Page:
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What to do if your car is stolen and how to prevent that from happening

Vehicle Etching.JPG
Special agent Peter Lazear etches a car's VIN onto a window to help prevent theft.

Car theft has long been popular in Hollywood, with thrilling scenes of vehicles crashing through barricades, flying over water and -- against all odds -- landing rubber side down to speed away.

In real life, of course, car theft is far less glamorous. Marc Hinch is an expert on vehicle theft and founder of the website Stolen911.

Marc Hinch
Marc Hinch
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Private investigator Marc Hinch served 21 years with the California Highway patrol investigating vehicle thefts.

“When you steal that 90’s Honda that’s only worth $1,000, you may have just stolen it from a single mother or a student just trying to get back and forth to college," he explains. "On my website I get a lot of landscapers. They get their trailers stolen with all their mowing equipment in the back. Their business is just shut down.”

Here in Virginia, about 11,000 cars were taken in 2020 – the most recent year on record. In previous years so many vehicles went missing that the state created a program called Help Eliminate Auto Theft or HEAT.

“This program was created in 1992 by an act of the General Assembly, because auto thefts were rampant across the Commonwealth, and so a very small portion of all of our auto insurance premium actually goes into the HEAT Fund," says Special Agent Peter Lazear.

HEAT cut thefts by about 60%, in part through public education, but Lazear warns the public not to be complacent. The most recent data from state police shows 11,000 cars were stolen in 2020, and most were not fancy, expensive rides.

"It’s that attitude of, ‘No one would want my car, or my car is too old or too ugly,’" he says. "We try to explain that sometimes it’s just teenagers who are looking for a ride to school. It’s cold, and they don’t want to walk. They see a car running, and they’ll steal it.

In fact, Hinch adds, older cars are especially attractive targets for unskilled thieves.

“They don’t have the chip technology that a lot of the newer cars have.”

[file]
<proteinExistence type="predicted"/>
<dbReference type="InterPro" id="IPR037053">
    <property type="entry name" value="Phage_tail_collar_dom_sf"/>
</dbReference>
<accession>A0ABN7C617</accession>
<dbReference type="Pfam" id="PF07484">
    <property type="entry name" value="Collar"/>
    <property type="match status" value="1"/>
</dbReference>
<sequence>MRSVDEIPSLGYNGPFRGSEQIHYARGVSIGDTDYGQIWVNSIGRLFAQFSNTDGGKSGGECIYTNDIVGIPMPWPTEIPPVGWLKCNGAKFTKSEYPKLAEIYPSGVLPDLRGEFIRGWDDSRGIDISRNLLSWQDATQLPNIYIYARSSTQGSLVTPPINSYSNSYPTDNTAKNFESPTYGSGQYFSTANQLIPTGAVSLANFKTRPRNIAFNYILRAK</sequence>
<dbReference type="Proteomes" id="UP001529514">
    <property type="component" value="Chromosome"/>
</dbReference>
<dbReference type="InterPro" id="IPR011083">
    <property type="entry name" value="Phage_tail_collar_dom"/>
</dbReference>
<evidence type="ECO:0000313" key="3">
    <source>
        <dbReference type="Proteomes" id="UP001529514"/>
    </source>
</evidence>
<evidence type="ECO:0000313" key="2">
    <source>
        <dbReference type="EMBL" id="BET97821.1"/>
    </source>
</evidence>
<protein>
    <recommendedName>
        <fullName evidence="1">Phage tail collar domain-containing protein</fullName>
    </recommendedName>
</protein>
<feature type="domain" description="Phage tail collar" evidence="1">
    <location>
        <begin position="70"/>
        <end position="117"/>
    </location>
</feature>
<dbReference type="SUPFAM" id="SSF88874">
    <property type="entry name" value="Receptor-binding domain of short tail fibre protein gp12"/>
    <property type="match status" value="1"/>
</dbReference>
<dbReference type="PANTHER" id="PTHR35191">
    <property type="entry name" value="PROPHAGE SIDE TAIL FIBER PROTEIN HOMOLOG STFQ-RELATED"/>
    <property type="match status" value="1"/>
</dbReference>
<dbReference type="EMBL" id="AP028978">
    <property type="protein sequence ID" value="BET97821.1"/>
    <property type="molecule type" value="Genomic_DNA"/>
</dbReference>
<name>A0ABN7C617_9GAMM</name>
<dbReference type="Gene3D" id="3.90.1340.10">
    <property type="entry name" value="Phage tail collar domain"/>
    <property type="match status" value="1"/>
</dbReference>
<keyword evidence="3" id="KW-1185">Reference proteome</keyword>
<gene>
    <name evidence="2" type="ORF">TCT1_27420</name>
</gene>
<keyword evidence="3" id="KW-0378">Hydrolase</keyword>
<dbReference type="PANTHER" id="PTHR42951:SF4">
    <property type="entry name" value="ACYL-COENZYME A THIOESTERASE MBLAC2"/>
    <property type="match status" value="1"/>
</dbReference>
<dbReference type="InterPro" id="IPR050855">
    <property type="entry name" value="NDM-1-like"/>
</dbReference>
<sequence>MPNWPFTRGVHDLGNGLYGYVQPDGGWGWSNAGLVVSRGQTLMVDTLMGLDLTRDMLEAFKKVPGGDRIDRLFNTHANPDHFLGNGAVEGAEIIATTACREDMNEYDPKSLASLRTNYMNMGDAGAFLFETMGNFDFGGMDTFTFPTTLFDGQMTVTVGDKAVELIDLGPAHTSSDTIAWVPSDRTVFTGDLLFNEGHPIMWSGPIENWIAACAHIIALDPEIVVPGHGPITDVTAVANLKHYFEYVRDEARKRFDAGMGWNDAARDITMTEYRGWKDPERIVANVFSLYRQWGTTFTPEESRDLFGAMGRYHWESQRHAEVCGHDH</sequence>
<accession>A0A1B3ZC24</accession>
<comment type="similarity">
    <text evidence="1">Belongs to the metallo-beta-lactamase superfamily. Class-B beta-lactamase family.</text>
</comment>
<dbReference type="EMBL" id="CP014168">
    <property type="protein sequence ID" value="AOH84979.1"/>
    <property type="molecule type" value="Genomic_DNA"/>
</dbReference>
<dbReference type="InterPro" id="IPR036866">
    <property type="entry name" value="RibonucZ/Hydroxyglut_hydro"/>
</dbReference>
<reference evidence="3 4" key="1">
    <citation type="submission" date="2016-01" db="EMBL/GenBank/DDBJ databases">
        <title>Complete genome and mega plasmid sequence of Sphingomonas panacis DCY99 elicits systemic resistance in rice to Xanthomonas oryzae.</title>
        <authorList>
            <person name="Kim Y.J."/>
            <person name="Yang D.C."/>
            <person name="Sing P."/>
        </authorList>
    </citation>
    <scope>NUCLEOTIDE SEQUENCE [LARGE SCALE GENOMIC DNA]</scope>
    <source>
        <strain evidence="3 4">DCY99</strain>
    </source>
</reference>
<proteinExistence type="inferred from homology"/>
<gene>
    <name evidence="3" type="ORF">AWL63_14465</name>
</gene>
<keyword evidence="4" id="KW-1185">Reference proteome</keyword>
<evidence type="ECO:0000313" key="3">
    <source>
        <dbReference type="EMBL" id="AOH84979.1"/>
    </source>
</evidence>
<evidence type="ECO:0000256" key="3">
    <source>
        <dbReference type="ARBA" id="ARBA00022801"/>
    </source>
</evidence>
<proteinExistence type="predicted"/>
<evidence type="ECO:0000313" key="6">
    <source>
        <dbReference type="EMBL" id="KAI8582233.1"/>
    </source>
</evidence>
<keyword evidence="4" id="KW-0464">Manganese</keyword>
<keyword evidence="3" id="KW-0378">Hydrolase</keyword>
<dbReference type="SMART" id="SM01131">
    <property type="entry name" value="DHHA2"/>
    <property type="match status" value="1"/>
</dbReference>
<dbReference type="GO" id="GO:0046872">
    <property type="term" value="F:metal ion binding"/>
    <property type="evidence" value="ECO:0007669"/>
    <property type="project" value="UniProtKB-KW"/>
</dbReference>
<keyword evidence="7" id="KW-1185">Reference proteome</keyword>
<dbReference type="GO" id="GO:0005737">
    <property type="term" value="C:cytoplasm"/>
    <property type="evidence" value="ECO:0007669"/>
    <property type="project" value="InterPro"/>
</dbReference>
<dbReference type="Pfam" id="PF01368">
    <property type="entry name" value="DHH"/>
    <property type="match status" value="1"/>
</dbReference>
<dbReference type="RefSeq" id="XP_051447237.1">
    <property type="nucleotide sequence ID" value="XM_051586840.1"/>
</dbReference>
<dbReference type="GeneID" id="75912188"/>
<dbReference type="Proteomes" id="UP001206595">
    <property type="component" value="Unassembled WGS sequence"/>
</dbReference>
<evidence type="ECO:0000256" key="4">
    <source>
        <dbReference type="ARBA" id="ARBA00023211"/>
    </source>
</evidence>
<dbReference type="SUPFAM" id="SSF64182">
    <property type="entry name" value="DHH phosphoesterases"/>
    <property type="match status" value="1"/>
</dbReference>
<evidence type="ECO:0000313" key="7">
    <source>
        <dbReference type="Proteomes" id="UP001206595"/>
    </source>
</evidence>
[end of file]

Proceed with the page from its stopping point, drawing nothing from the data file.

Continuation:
Nor should you assume you’re safe once you’ve pulled into a driveway, building or lot.

“Parking garages at apartment complexes are notorious. Parking lots obviously. Driveways – I have really high end Camaros that are stolen right out of people’s driveways.”

Lazear explains that thieves may take pick-up trucks, vans or U-hauls for their contents, or they might steal a vehicle for parts. Catalytic converters are especially popular.

To keep that part, which contains precious metals, and to prevent car thefts in general Hinch recommends installing a GPS tracking device.

“I have it set up so that as soon as that car starts moving, I get alerted. Hey, your car is moving! And I can track it in real time.”

He also likes Apple AirTags – discs a little bigger than a quarter – that can be hidden in a vehicle. When owners open the AirTag app, any iPhone nearby will automatically alert them to the car’s location. Lazear offers another low-cost option: etching your vehicles identification number on every window.

“ If a thief steals a vehicle, a lot of times what they want to do is replace the vehicle identification number and create what is called a cloned vehicle, so they take your car, and they basically give it a different identity, so if all of the glass is also VIN-etched, that’s very expensive to replace.”

If your car is stolen, report it to police. Some communities now deploy license plate readers and can watch for your missing ride. Be aware, however, that thieves sometimes replace license plates.

To find a stolen vehicle, experts also suggests checking security cameras in the neighborhood, using social media to get the word out, and maybe hiring a private investigator, since police could be occupied with more serious crimes.

The good news, Hinch says, is that newer cars have more security features, so the rate of vehicle theft is likely to go down in the years to come.

“You’re going to see a dramatic drop in auto theft, because around the mid-2000’s, cars just become harder to steal. They’re still going to happen. Brand new cars are stolen all the time, but it’s not as easy as it is to steal those older ones.”

And, in the mean time, Lazear notes that about 65% of cars that are stolen here in Virginia will, eventually, be recovered.

This report, provided by Virginia Public Radio, was made possible with support from the Virginia Education Association.

Sandy Hausman joined our news team in 2008 after honing her radio skills in Chicago. Since then, she's won several national awards for her reporting from the Society of Professional Journalists, the Society of Environmental Journalists, the Radio, Television and Digital News Association and the Public Radio News Directors' Association.